More than 95 percent of the world's consumers live outside the United States, and they hold 75 percent of the world's buying power. Between now and 2060, half of global economic growth will come from developing countries.
Each year, the U.S. exchanges more than $5 trillion worth of goods and services with our trading partners. This trade supports one in five U.S. jobs. Small and medium-sized businesses — which account for 98 percent of exporters — are especially reliant on trade.
As the global supply chain becomes increasingly interconnected, international trade is becoming a larger part of the market share for businesses of all sizes. American manufacturers, innovators, services firms, and technology companies must participate on equal footing in the global economy. We need modern trade deals that open up new markets and break down trade barriers and market access restrictions. Recent comprehensive agreements with Mexico and Canada (USMCA) and Korea (KORUS), along with limited pacts with China, Japan, and Brazil, can serve as baseline references for new treaties with the United Kingdom and South Africa. Meanwhile, ongoing negotiations with the World Trade Organization present another opportunity for U.S. leaders to shape the next generation of rules-based, high-standard trade.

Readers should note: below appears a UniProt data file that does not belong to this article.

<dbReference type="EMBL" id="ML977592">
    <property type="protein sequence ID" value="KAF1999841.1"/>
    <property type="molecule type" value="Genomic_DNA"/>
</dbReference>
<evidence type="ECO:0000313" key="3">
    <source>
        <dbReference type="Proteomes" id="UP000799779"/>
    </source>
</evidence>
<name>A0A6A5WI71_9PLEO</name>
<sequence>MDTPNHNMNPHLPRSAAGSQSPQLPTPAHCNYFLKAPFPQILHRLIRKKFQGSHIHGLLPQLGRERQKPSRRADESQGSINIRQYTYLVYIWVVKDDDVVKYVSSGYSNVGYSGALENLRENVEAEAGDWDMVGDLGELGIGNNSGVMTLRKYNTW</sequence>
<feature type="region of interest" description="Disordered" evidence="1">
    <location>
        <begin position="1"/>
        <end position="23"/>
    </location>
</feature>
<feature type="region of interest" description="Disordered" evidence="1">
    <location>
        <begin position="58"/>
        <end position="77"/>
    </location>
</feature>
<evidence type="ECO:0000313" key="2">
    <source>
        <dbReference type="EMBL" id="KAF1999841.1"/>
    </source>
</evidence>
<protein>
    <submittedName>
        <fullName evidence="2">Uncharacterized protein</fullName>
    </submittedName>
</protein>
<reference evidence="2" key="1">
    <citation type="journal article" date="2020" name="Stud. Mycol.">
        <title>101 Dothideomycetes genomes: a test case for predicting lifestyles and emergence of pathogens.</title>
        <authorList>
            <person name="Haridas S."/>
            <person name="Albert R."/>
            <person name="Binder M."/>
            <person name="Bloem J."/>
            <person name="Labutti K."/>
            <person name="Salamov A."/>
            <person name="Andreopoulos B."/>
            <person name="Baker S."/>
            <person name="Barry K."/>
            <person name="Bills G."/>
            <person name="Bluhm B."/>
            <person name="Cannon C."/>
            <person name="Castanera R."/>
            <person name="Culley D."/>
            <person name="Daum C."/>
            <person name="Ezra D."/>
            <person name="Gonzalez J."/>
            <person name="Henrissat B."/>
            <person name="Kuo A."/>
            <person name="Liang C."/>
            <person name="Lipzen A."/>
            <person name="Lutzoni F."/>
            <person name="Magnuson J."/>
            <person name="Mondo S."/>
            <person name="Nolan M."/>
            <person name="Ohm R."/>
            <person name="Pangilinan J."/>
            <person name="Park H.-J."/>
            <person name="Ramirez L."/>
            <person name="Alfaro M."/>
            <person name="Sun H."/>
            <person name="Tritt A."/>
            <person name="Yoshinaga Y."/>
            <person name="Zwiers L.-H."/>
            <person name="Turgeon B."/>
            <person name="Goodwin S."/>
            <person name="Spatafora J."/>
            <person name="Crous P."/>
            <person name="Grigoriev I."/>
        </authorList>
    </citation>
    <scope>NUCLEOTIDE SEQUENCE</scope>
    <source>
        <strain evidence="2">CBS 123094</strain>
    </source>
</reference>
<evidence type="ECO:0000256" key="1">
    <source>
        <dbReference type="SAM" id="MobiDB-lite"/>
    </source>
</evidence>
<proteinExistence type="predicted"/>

Local business leaders have an extraordinary opportunity to influence the next generation of trade deals. We recommend four principles to guide them. The first is to embrace the opportunity to write trade rules and create a level playing field for all trading nations. Second, we should expand the definition of American interests by assessing the impact of potential agreements on workers and consumers in every state. Third is to ensure better enforcement by including in deals the necessary teeth to achieve desired results. Lastly, our approach to trade should prioritize a larger package for American workers by focusing on strengthening wages, benefits, and skills at home.